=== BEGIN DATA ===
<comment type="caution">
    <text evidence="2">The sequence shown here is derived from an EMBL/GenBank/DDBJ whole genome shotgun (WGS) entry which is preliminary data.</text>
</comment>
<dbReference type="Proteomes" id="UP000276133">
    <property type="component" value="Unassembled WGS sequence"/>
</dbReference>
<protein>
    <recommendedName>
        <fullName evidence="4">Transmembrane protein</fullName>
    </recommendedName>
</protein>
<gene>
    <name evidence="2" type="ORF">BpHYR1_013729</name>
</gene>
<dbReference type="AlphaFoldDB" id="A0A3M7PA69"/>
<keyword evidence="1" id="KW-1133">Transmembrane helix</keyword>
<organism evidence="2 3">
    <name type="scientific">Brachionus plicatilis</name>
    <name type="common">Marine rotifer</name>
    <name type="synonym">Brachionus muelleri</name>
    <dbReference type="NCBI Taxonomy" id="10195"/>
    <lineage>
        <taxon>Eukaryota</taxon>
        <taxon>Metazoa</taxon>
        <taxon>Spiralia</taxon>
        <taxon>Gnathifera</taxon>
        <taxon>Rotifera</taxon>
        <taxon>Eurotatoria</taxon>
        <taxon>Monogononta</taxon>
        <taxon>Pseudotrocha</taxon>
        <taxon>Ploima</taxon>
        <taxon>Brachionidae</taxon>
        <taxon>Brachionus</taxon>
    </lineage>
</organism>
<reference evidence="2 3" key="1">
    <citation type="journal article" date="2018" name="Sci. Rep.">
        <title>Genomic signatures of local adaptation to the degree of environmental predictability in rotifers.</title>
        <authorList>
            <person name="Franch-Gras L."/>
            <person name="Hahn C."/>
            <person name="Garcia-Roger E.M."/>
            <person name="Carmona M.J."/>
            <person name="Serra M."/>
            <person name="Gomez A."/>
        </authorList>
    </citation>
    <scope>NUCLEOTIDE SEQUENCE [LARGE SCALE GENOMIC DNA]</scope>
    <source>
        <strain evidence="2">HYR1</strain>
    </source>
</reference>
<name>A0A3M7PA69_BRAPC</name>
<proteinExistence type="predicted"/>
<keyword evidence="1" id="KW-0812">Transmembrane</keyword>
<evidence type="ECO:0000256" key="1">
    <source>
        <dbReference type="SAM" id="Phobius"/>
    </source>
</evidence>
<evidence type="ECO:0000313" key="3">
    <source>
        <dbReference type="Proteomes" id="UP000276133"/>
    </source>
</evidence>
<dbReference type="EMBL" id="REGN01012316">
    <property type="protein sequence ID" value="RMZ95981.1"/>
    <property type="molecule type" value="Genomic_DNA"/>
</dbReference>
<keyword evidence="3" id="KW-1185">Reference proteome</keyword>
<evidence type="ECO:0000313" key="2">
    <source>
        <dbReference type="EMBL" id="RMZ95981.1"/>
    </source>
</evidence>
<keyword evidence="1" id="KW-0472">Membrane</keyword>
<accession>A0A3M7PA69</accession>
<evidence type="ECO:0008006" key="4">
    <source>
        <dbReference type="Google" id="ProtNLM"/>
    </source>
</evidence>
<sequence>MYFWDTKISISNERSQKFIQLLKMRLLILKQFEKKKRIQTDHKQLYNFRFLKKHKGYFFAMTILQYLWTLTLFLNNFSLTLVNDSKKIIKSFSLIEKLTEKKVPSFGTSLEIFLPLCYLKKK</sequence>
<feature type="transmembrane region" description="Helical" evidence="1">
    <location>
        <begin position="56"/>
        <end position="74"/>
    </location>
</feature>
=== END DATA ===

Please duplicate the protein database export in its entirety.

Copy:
<comment type="caution">
    <text evidence="2">The sequence shown here is derived from an EMBL/GenBank/DDBJ whole genome shotgun (WGS) entry which is preliminary data.</text>
</comment>
<dbReference type="Proteomes" id="UP000276133">
    <property type="component" value="Unassembled WGS sequence"/>
</dbReference>
<protein>
    <recommendedName>
        <fullName evidence="4">Transmembrane protein</fullName>
    </recommendedName>
</protein>
<gene>
    <name evidence="2" type="ORF">BpHYR1_013729</name>
</gene>
<dbReference type="AlphaFoldDB" id="A0A3M7PA69"/>
<keyword evidence="1" id="KW-1133">Transmembrane helix</keyword>
<organism evidence="2 3">
    <name type="scientific">Brachionus plicatilis</name>
    <name type="common">Marine rotifer</name>
    <name type="synonym">Brachionus muelleri</name>
    <dbReference type="NCBI Taxonomy" id="10195"/>
    <lineage>
        <taxon>Eukaryota</taxon>
        <taxon>Metazoa</taxon>
        <taxon>Spiralia</taxon>
        <taxon>Gnathifera</taxon>
        <taxon>Rotifera</taxon>
        <taxon>Eurotatoria</taxon>
        <taxon>Monogononta</taxon>
        <taxon>Pseudotrocha</taxon>
        <taxon>Ploima</taxon>
        <taxon>Brachionidae</taxon>
        <taxon>Brachionus</taxon>
    </lineage>
</organism>
<reference evidence="2 3" key="1">
    <citation type="journal article" date="2018" name="Sci. Rep.">
        <title>Genomic signatures of local adaptation to the degree of environmental predictability in rotifers.</title>
        <authorList>
            <person name="Franch-Gras L."/>
            <person name="Hahn C."/>
            <person name="Garcia-Roger E.M."/>
            <person name="Carmona M.J."/>
            <person name="Serra M."/>
            <person name="Gomez A."/>
        </authorList>
    </citation>
    <scope>NUCLEOTIDE SEQUENCE [LARGE SCALE GENOMIC DNA]</scope>
    <source>
        <strain evidence="2">HYR1</strain>
    </source>
</reference>
<name>A0A3M7PA69_BRAPC</name>
<proteinExistence type="predicted"/>
<keyword evidence="1" id="KW-0812">Transmembrane</keyword>
<evidence type="ECO:0000256" key="1">
    <source>
        <dbReference type="SAM" id="Phobius"/>
    </source>
</evidence>
<evidence type="ECO:0000313" key="3">
    <source>
        <dbReference type="Proteomes" id="UP000276133"/>
    </source>
</evidence>
<dbReference type="EMBL" id="REGN01012316">
    <property type="protein sequence ID" value="RMZ95981.1"/>
    <property type="molecule type" value="Genomic_DNA"/>
</dbReference>
<keyword evidence="3" id="KW-1185">Reference proteome</keyword>
<evidence type="ECO:0000313" key="2">
    <source>
        <dbReference type="EMBL" id="RMZ95981.1"/>
    </source>
</evidence>
<keyword evidence="1" id="KW-0472">Membrane</keyword>
<accession>A0A3M7PA69</accession>
<evidence type="ECO:0008006" key="4">
    <source>
        <dbReference type="Google" id="ProtNLM"/>
    </source>
</evidence>
<sequence>MYFWDTKISISNERSQKFIQLLKMRLLILKQFEKKKRIQTDHKQLYNFRFLKKHKGYFFAMTILQYLWTLTLFLNNFSLTLVNDSKKIIKSFSLIEKLTEKKVPSFGTSLEIFLPLCYLKKK</sequence>
<feature type="transmembrane region" description="Helical" evidence="1">
    <location>
        <begin position="56"/>
        <end position="74"/>
    </location>
</feature>